Texas maintains state-of-the-art information systems that could support the kinds of analyses needed for the study. The Texas Education Agency has comprehensive individual student records, which follow pupils when they switch public schools within the state, and rich data on individual school campuses. The Texas Juvenile Probation Commission also has individual electronic records for youth in contact with the juvenile justice system. Both agencies have demonstrated a willingness to support analysis of these large, complicated datasets to evaluate important policy questions. Texas also has the second largest U.S. public school system and a student diversity that gives the findings national significance. It has a bipartisan group of leaders willing to open state information systems and policies to scrutiny, to develop strategies for improving outcomes for all students.
What data are readily accessible from other states about suspension and expulsion demonstrate that Texas is hardly unusual in suspending and expelling large numbers of students. Yet considerable evidence exists that improving school discipline is a priority for state leaders in Texas. By making this study possible, policymakers demonstrated their continued reliance on data-driven approaches, to examine who is suspended and expelled and why. Policies already in place in Texas reflect policymakers’ commitment to ensuring that students removed from the classroom for disciplinary reasons stay in school. Only about half of the states have an alternative education system for lengthy suspensions and expulsions, like the one Texas has.
Although the study demonstrates that suspension, and to a lesser degree, expulsion, are relatively common practices in Texas middle and high schools, this report does not provide an evaluation of "zero tolerance" policies. None of the Texas study findings or conclusions make any statements about zero tolerance because policymakers and practitioners in the state do not uniformly and consistently use that term in reference to a particular set of policies, the vast majority of removals from school for disciplinary reasons were the result of discretionary decisions, and the use of this discretion varied significantly from one school to the next.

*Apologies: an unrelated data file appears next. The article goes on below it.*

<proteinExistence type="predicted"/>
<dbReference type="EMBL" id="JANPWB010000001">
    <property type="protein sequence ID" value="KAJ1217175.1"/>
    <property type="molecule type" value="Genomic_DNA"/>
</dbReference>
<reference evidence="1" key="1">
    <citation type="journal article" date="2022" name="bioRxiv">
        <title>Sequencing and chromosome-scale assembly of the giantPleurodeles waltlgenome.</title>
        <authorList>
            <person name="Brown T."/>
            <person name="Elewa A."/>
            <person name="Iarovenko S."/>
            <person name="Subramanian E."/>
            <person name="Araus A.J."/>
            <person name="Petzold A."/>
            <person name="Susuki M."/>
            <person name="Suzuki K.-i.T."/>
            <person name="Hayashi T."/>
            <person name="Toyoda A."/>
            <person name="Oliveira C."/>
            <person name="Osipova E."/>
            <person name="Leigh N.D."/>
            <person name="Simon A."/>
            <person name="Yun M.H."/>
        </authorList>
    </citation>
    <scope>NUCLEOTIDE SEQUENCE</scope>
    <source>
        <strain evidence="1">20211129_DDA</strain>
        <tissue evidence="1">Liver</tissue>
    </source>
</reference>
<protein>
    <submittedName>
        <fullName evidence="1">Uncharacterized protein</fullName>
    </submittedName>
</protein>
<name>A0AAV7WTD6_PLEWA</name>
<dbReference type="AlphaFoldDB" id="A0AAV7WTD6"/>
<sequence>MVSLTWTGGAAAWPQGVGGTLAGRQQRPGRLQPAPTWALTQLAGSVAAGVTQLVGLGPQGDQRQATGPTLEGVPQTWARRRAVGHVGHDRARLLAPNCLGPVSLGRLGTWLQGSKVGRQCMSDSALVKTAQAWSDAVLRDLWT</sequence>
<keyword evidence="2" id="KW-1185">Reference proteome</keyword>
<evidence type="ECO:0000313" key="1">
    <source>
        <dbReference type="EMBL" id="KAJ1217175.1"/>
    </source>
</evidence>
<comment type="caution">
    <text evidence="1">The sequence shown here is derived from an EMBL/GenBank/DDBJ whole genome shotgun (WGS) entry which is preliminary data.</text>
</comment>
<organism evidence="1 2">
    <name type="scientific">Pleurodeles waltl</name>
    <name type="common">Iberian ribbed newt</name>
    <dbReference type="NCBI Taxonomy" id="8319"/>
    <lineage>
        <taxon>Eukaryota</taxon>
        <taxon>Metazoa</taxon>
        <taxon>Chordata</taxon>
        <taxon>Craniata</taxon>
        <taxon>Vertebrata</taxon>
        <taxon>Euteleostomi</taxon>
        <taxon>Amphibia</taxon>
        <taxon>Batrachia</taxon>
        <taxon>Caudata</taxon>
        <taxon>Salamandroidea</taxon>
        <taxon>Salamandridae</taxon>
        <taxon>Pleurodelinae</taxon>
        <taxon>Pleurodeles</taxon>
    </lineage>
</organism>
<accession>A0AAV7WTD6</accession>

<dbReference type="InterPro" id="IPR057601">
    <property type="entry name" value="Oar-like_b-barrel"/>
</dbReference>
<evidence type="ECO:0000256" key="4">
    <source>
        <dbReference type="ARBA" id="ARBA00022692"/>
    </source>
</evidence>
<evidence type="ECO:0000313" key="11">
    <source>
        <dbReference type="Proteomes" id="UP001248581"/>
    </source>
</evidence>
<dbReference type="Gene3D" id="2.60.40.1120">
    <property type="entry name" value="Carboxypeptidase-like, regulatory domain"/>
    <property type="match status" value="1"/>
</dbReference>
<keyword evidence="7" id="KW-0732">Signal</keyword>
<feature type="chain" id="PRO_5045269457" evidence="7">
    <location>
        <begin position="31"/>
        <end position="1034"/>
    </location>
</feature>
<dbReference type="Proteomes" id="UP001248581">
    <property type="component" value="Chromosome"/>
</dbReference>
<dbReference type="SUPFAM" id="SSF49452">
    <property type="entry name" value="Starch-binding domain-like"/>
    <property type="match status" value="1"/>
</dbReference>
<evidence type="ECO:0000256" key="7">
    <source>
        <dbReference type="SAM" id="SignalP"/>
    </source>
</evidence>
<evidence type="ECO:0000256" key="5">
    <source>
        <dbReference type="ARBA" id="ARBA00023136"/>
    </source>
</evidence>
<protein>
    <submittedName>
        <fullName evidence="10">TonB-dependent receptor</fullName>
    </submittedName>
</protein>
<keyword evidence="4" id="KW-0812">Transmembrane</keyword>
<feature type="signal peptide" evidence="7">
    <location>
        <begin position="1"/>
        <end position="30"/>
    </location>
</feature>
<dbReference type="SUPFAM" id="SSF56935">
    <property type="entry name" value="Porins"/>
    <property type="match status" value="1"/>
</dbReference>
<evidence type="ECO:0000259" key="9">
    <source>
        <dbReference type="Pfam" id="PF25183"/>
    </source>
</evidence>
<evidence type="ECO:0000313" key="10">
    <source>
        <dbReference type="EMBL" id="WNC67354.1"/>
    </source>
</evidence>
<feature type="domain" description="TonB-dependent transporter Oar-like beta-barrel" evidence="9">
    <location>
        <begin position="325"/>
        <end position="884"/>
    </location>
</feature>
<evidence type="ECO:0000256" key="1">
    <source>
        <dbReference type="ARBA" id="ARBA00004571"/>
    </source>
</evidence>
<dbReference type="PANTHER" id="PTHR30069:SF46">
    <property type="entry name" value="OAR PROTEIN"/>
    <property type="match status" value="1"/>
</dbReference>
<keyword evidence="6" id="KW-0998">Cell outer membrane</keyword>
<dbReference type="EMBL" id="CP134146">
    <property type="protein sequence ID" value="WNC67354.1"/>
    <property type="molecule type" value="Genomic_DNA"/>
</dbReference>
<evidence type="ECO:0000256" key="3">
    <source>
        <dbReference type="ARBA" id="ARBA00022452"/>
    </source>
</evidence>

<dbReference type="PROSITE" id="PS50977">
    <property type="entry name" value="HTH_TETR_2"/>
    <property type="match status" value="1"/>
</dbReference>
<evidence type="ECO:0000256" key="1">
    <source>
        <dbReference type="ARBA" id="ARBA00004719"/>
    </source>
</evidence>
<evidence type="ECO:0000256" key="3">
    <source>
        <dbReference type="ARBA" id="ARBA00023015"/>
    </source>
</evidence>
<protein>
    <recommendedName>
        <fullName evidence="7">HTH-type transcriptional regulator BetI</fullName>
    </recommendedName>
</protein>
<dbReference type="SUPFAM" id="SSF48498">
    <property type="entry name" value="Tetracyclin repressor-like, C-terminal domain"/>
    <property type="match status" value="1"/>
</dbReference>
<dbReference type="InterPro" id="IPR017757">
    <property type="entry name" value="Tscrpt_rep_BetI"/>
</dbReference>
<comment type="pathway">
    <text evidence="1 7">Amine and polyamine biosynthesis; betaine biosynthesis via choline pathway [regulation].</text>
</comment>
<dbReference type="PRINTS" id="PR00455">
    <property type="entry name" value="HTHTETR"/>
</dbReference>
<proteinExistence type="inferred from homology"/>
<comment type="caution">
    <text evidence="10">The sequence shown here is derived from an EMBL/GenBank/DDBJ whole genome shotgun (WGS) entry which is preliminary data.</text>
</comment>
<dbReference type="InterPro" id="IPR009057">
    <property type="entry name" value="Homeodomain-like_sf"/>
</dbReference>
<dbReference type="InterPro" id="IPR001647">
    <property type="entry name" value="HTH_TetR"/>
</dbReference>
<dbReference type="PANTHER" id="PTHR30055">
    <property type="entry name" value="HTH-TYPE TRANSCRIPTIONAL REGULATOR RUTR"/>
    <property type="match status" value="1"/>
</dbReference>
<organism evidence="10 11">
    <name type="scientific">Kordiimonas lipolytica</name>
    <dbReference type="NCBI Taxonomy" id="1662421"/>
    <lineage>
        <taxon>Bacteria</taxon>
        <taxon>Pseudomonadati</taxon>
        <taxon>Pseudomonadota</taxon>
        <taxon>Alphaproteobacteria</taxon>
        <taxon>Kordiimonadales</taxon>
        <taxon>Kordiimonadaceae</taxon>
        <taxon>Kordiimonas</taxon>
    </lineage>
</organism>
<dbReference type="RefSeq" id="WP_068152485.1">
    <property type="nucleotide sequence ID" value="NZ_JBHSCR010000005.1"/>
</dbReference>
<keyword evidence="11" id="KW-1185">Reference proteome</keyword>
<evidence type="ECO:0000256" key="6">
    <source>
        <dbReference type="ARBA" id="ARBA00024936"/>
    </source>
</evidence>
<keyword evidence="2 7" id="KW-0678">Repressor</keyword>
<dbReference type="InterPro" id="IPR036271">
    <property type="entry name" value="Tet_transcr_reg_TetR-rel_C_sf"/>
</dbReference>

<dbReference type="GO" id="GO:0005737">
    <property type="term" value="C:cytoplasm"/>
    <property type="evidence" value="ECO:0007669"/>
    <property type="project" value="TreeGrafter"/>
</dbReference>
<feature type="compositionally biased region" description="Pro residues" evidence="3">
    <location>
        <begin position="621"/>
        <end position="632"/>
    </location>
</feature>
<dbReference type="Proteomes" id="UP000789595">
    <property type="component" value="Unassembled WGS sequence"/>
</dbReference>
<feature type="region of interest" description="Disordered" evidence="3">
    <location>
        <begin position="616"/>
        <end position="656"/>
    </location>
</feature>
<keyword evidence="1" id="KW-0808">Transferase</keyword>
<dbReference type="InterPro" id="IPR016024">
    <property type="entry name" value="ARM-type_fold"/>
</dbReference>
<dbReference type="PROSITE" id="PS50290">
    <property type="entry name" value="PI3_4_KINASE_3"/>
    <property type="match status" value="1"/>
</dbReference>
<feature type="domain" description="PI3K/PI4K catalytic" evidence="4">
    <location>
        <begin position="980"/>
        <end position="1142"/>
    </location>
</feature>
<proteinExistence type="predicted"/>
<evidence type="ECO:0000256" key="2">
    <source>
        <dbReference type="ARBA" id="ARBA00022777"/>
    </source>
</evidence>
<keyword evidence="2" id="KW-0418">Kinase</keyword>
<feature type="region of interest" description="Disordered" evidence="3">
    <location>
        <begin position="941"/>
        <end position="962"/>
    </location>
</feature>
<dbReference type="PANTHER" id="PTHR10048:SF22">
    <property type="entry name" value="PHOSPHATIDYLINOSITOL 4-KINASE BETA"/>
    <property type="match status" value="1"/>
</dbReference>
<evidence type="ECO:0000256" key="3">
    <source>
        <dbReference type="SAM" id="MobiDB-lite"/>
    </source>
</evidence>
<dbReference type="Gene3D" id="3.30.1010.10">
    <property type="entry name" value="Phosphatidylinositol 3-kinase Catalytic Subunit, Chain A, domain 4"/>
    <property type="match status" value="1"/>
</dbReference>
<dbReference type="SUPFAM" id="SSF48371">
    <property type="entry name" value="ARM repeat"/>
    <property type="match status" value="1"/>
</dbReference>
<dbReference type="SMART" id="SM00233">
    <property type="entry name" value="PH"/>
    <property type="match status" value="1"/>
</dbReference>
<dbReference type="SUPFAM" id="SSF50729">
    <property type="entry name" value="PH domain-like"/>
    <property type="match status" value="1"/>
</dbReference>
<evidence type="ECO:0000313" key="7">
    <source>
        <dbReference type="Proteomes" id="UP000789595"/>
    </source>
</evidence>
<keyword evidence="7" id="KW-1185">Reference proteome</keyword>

The research does not set a threshold at which disciplinary actions are considered "too high." There are certainly valid and appropriate reasons for removing students from classrooms for disciplinary reasons, especially when their behavior jeopardizes the safety of other students or school employees. The Texas analysis revealed that, of the students studied, nearly 60 percent were removed from their classes, and 15 percent had 11 or more suspensions or expulsions between seventh and twelfth grade. What is clear from this study’s focus-group participants and other practitioners consulted is that there should be better outcomes from disciplinary actions—fewer secondary students cycling through the disciplinary system and repeating grades, and more of them staying in school and out of the juvenile justice system.
The relationship between student misbehavior and the school response is complex. No study can account for every conceivable contributing factor that can affect students’ academic failures and delinquency. The report does not say there is a direct causal relationship between school officials’ suspending and expelling children and those children then repeating a grade, dropping out, or even getting involved in the criminal justice system. But because the multivariate analysis controlled for more than 80 variables to isolate the predictive effect of school disciplinary actions, it is fair to say that school discipline is highly related to these outcomes and strongly predicts these results.
6. Does this study support the concept that there is a “pipeline” from schools to
the state’s juvenile justice system?